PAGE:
|HUD No. 16-126
August 23, 2016
HUD REACHES AGREEMENT WITH FLORIDA CONDO ASSOCIATION IN DISABILITY DISCRIMINATION CASE
WASHINGTON - The U.S. Department of Housing and Urban Development (HUD) announced today an agreement with Delvista Towers Condominium Association, Inc., of Aventura, Florida, and its property management company, resolving allegations of housing discrimination against residents with disabilities. HUD claimed the condo association and its property managers denied the reasonable accommodation requests of residents with disabilities who needed assistance animals. Read the Conciliation Agreement.
The Fair Housing Act makes it illegal to discriminate in the terms and conditions of housing to an individual based on a disability, including denying reasonable accommodations or making them unavailable. This includes refusing to permit persons with disabilities to have assistance animals when necessary.
"People who have a disability and need a reasonable accommodation in order to live comfortably in their home shouldn't be denied that accommodation," said Gustavo Velasquez, HUD Assistant Secretary for Fair Housing and Equal Opportunity. "This agreement reflects HUD's ongoing commitment to ensuring that housing providers meet their obligation to comply with the nation's fair housing laws."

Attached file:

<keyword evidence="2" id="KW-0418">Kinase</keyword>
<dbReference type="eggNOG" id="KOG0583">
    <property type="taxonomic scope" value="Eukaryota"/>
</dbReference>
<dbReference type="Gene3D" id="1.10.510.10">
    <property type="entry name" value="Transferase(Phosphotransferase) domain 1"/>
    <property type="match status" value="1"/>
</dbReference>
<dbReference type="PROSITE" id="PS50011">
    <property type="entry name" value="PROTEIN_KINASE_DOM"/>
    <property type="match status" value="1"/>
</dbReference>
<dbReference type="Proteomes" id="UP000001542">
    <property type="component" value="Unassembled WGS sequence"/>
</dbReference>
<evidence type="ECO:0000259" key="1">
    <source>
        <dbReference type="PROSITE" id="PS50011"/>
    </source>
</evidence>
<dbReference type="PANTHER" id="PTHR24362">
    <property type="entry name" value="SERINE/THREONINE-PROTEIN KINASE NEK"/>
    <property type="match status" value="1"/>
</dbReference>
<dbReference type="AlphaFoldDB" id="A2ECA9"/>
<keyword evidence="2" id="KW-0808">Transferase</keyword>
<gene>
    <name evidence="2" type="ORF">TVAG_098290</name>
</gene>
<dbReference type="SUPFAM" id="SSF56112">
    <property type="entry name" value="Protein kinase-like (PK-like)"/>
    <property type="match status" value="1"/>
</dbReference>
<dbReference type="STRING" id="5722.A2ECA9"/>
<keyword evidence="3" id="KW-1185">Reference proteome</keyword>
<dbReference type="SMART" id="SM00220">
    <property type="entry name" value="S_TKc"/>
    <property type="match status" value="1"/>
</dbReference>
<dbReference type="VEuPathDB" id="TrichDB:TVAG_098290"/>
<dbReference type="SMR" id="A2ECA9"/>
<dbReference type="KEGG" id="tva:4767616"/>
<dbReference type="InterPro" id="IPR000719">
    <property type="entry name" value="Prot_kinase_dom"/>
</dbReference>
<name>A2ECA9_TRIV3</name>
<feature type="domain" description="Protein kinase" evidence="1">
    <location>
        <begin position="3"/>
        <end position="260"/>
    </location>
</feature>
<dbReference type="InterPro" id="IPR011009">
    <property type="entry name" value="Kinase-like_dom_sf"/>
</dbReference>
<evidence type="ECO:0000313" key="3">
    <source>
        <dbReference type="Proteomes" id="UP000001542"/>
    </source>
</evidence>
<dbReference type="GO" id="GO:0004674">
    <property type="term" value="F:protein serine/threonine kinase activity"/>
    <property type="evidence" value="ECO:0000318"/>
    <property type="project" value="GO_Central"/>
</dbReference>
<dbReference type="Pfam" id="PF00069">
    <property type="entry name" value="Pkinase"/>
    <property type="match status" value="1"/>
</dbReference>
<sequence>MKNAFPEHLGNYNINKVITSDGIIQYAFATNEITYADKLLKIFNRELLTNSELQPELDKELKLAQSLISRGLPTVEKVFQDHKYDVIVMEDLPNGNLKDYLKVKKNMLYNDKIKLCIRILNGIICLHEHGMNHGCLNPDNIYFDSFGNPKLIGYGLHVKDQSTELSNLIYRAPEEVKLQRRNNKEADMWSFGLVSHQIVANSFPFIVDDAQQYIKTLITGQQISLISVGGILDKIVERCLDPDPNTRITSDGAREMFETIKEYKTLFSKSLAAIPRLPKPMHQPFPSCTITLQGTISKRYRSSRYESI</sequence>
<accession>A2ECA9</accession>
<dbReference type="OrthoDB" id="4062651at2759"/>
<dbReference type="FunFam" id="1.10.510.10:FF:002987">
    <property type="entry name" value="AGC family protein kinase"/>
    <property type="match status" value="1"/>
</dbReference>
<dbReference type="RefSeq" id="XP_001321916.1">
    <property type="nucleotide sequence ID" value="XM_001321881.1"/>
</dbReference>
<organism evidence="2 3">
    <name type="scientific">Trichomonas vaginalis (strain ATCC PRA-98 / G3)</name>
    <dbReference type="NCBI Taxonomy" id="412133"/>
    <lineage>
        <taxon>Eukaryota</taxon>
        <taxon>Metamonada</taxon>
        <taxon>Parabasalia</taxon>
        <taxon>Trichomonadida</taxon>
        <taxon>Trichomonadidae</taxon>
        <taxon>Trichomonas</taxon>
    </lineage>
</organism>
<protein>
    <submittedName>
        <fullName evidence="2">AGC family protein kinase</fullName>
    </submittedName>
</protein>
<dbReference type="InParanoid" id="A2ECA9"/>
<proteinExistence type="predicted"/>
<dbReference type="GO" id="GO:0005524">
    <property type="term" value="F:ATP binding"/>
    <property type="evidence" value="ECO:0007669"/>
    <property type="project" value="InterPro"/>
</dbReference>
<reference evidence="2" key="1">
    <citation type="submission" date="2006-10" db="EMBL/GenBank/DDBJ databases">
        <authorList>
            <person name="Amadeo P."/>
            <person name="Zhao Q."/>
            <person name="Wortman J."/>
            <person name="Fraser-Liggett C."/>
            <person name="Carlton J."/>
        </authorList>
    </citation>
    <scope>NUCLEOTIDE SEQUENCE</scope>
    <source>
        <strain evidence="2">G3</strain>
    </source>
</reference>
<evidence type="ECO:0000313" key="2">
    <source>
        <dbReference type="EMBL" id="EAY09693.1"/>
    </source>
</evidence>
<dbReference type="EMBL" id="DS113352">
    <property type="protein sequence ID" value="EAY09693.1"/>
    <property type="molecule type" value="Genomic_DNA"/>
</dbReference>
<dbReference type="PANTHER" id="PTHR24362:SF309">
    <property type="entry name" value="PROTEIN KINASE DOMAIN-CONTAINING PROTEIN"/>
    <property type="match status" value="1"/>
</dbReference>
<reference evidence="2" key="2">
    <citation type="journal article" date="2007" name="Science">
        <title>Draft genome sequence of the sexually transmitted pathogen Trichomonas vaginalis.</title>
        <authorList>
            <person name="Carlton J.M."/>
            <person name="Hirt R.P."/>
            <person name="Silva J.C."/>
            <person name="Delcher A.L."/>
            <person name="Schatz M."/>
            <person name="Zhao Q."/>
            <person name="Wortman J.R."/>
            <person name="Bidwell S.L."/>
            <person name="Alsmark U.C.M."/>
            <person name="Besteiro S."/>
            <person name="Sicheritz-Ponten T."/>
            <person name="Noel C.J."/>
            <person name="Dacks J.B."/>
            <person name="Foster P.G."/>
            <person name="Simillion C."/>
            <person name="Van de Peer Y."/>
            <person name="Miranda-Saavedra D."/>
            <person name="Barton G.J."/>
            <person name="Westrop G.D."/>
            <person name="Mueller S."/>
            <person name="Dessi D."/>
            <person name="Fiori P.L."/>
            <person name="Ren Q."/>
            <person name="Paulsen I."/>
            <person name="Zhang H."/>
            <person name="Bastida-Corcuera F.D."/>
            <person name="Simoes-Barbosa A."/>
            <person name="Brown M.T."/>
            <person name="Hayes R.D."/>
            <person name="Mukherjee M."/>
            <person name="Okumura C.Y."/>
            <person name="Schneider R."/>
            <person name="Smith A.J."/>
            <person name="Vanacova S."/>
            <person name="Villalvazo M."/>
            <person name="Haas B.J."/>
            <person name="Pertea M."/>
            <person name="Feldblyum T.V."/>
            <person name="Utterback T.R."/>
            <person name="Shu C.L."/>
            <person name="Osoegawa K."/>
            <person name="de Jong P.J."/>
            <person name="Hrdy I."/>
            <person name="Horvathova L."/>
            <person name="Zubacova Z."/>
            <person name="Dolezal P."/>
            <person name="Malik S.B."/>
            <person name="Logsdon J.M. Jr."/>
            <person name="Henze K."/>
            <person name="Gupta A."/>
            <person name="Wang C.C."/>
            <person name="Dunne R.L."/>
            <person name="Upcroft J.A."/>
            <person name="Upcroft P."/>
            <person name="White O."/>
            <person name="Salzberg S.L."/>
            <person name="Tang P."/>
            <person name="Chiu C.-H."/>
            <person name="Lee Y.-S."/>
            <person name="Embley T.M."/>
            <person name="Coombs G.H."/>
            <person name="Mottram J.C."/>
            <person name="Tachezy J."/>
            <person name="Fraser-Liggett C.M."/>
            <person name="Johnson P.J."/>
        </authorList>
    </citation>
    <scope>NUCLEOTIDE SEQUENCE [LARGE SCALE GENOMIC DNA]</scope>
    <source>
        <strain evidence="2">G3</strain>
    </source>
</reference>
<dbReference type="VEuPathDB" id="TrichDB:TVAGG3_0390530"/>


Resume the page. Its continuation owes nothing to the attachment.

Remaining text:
HUD initiated a discrimination complaint in April 2014 after receiving several reports from residents of Delvista Towers claiming their rights were being violated because of their disability. One resident alleged her request for a service animal for her son had been denied. Specifically, the woman said that when she contacted the property manager about her son's need for the reasonable accommodation, she was told that the request would not be approved and that the condominium was "currently involved in very expensive lawsuits with other residents regarding service animals." The woman further alleged that she was denied the opportunity to renew her lease because she mentioned her son's need for a service animal.
HUD's investigation indicated that other residents with disabilities were also denied their requests for assistance animals or refrained from requesting an accommodation for fear of being evicted.
Under the Conciliation Agreement, Delvista and its property management company, AKAM On-Site of Dania Beach, Fla., agreed to compensate one of the aggrieved persons and to donate to a non-profit disability rights organization. They also agreed to develop a reasonable accommodation policy that will be reviewed and approved by HUD and to provide for training of board members and property managers on the new policy and the Fair Housing Act.
Any person who believes he or she has experienced discrimination may file a complaint by contacting HUD's Office of Fair Housing and Equal Opportunity at (800) 669-9777 (voice) or (800) 927-9275 (TTY). Housing discrimination complaints may also be filed by going to www.hud.gov/fairhousing, or by downloading HUD's free housing discrimination mobile application, which can be accessed through Apple and Android devices.
HUD's mission is to create strong, sustainable, inclusive communities and quality affordable homes for all. More information about HUD and its programs is available on the Internet at www.hud.gov and http://espanol.hud.gov.
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